This post is part three of a seven-part series discussing my experience writing climate fiction in my novel,Blue Karma.
Challenge #2: Scope and Scale
Cli-fi works because we can identify with it. It’s our own world, reflected in a warped mirror of environmental armageddon. If I’d set Blue Karma on a distant planet, it wouldn’t have the same opportunity to resonate with readers who have felt a misty Seattle breeze, or walked the furrowed earth of the San Joaquin valley. Showing readers drastic changes in the world they know makes the message of cli-fi truly visceral.
Let me tell you a secret. My original concept for Blue Karma was a collection of vignettes describing water crises all over the planet. It would have illustrated the global nature of the crisis I’d imagined, but at a somewhat superficial level. Ultimately I scratched the idea because I didn’t think that style of storytelling would allow me to develop conflicts and characters as thoroughly, or show the depth of impact on communities. Instead I corralled the plot into a handful of locations—ones I thought many readers would recognize—and examined how my theme reshaped lives in those places.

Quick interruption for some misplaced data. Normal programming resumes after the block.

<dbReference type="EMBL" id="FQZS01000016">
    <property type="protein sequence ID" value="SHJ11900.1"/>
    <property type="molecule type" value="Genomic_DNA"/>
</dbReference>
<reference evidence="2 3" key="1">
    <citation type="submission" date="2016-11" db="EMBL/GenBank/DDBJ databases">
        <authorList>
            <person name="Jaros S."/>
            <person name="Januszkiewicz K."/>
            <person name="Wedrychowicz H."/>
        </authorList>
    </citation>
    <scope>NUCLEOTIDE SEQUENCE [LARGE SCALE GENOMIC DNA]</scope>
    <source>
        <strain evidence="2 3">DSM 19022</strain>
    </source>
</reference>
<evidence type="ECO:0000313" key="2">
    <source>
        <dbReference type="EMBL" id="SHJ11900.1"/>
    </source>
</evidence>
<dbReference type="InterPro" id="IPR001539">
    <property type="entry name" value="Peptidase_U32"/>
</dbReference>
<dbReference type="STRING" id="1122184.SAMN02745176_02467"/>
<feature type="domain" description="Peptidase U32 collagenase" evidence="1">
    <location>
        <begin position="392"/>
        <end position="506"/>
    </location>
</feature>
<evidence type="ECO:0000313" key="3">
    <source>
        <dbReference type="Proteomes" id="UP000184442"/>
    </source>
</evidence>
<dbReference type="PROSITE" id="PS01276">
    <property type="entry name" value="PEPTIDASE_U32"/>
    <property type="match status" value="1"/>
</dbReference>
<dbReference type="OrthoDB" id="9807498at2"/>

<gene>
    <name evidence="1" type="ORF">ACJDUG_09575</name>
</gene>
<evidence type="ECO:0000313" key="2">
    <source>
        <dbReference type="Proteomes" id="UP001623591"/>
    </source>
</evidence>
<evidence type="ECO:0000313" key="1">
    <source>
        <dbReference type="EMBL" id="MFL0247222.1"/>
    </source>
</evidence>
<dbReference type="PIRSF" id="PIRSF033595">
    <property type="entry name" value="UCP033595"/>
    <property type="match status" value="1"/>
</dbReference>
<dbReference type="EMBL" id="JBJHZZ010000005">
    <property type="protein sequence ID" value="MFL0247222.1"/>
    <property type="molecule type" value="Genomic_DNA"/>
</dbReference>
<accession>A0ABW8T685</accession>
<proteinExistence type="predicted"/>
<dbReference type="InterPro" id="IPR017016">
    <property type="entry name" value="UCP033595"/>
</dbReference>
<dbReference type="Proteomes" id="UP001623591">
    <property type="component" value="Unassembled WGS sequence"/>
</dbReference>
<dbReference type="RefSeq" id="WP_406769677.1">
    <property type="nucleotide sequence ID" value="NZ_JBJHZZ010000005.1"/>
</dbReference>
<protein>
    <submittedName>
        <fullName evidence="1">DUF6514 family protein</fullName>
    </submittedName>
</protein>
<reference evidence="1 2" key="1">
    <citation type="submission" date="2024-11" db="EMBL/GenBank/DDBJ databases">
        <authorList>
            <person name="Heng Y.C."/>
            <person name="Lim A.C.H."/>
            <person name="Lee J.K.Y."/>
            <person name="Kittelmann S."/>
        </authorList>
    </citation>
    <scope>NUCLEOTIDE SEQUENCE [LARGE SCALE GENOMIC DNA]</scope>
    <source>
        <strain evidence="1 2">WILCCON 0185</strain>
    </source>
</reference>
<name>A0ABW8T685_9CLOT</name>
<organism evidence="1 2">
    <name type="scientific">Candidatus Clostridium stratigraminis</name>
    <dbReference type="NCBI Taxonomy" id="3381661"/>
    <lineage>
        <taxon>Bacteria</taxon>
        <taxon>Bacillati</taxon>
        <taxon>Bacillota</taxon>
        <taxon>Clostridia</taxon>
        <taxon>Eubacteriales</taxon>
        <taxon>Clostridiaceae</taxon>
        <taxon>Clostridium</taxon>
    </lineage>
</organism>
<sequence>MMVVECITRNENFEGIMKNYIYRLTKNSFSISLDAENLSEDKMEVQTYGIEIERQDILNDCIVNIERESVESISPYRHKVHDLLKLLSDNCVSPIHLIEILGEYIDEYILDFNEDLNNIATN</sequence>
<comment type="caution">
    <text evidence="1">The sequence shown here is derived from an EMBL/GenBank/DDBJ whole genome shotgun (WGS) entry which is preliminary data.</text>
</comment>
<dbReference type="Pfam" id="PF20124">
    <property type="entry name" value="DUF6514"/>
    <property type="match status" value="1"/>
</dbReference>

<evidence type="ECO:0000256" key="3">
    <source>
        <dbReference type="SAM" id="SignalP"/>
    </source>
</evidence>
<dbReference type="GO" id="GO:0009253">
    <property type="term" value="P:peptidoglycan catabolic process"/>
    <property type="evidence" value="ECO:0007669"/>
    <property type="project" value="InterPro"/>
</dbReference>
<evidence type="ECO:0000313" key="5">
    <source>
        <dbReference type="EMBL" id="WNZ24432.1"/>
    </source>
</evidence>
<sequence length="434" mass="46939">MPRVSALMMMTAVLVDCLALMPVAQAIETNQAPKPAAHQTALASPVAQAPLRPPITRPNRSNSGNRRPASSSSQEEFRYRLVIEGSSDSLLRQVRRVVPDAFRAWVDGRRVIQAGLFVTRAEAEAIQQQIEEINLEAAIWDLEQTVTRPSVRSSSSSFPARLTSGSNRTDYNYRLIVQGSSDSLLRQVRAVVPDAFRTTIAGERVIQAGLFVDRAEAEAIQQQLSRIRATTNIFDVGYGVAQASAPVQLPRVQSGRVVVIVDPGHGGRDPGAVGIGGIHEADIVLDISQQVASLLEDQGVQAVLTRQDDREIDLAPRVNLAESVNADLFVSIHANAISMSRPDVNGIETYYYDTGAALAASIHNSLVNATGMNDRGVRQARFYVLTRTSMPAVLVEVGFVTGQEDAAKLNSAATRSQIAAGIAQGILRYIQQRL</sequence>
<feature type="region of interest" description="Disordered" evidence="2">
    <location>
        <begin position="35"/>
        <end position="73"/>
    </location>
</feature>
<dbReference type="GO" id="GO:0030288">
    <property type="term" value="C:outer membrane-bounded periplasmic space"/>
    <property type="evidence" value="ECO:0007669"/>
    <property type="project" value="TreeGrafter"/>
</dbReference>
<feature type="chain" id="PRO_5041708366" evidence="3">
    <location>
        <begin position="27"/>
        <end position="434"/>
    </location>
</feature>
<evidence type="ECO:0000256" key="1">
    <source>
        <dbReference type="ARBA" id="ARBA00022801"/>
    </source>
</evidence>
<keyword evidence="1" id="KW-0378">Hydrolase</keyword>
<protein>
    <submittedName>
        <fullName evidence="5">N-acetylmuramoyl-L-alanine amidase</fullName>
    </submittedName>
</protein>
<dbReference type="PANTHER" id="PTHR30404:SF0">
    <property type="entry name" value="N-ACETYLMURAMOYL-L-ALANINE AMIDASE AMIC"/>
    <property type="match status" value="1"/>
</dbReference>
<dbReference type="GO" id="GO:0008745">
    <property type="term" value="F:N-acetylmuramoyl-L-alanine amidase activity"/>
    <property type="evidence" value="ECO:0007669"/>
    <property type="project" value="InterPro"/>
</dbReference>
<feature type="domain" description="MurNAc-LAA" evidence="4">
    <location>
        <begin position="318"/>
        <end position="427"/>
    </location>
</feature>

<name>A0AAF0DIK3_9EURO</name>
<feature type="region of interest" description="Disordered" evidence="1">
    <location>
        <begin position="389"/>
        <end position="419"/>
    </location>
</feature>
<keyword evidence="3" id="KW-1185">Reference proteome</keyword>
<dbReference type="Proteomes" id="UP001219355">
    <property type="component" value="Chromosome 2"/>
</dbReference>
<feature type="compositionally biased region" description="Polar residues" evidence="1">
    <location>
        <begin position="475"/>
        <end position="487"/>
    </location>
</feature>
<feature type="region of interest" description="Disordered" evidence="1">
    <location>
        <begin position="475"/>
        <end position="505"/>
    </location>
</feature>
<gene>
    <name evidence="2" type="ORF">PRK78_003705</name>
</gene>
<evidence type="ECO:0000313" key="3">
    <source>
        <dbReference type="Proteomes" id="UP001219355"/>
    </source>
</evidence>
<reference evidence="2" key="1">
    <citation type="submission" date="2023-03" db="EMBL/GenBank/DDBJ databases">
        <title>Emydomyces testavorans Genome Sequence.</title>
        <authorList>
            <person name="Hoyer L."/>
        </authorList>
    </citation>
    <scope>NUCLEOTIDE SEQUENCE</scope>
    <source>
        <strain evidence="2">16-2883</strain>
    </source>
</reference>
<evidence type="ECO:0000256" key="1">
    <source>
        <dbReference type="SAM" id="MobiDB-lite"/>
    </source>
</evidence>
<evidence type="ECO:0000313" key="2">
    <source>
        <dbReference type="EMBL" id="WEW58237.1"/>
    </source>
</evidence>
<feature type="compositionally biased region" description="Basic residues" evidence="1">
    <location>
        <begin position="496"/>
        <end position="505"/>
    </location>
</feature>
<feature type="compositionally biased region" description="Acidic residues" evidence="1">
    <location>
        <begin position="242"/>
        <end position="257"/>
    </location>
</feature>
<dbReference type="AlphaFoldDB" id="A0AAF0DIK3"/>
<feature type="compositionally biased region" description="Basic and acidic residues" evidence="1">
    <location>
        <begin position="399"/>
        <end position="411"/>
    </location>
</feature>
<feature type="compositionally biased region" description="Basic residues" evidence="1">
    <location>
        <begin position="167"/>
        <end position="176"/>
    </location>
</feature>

Think of it in terms of biology. Within the large biomes of realism and science fiction, you can cultivate a thriving niche ecosystem of cli-fi. Don’t be afraid to stay small. Barbara Kingsolver’s Flight Behavior deals with ecological issues that play out in a rural Tennessee town, while Paolo Bacigalupi’s The Drowned Cities takes place in a half-sunken future version of Washington, DC (the latter struck me because I’d worked in DC for several years and could easily envision the changes, which kind of proves my point). I found narrowing my scope made for a richer, more believable cli-fi setting. This principle of selectivity also applies to a writer’s choice of catastrophes….which I will discuss in the next segment.
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